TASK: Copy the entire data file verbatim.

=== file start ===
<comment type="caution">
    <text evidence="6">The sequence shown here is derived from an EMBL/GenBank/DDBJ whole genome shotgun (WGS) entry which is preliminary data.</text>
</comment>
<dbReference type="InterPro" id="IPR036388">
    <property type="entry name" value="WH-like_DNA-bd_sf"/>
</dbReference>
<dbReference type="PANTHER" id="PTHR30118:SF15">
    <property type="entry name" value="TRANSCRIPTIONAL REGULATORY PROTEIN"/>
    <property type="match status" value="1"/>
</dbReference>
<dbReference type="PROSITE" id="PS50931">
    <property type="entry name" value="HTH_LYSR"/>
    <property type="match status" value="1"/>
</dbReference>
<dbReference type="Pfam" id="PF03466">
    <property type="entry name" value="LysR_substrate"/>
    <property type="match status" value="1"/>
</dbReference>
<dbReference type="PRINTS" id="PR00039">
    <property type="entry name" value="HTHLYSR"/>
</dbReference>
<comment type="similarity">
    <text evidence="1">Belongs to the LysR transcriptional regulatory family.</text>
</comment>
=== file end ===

<comment type="caution">
    <text evidence="6">The sequence shown here is derived from an EMBL/GenBank/DDBJ whole genome shotgun (WGS) entry which is preliminary data.</text>
</comment>
<dbReference type="InterPro" id="IPR036388">
    <property type="entry name" value="WH-like_DNA-bd_sf"/>
</dbReference>
<dbReference type="PANTHER" id="PTHR30118:SF15">
    <property type="entry name" value="TRANSCRIPTIONAL REGULATORY PROTEIN"/>
    <property type="match status" value="1"/>
</dbReference>
<dbReference type="PROSITE" id="PS50931">
    <property type="entry name" value="HTH_LYSR"/>
    <property type="match status" value="1"/>
</dbReference>
<dbReference type="Pfam" id="PF03466">
    <property type="entry name" value="LysR_substrate"/>
    <property type="match status" value="1"/>
</dbReference>
<dbReference type="PRINTS" id="PR00039">
    <property type="entry name" value="HTHLYSR"/>
</dbReference>
<comment type="similarity">
    <text evidence="1">Belongs to the LysR transcriptional regulatory family.</text>
</comment>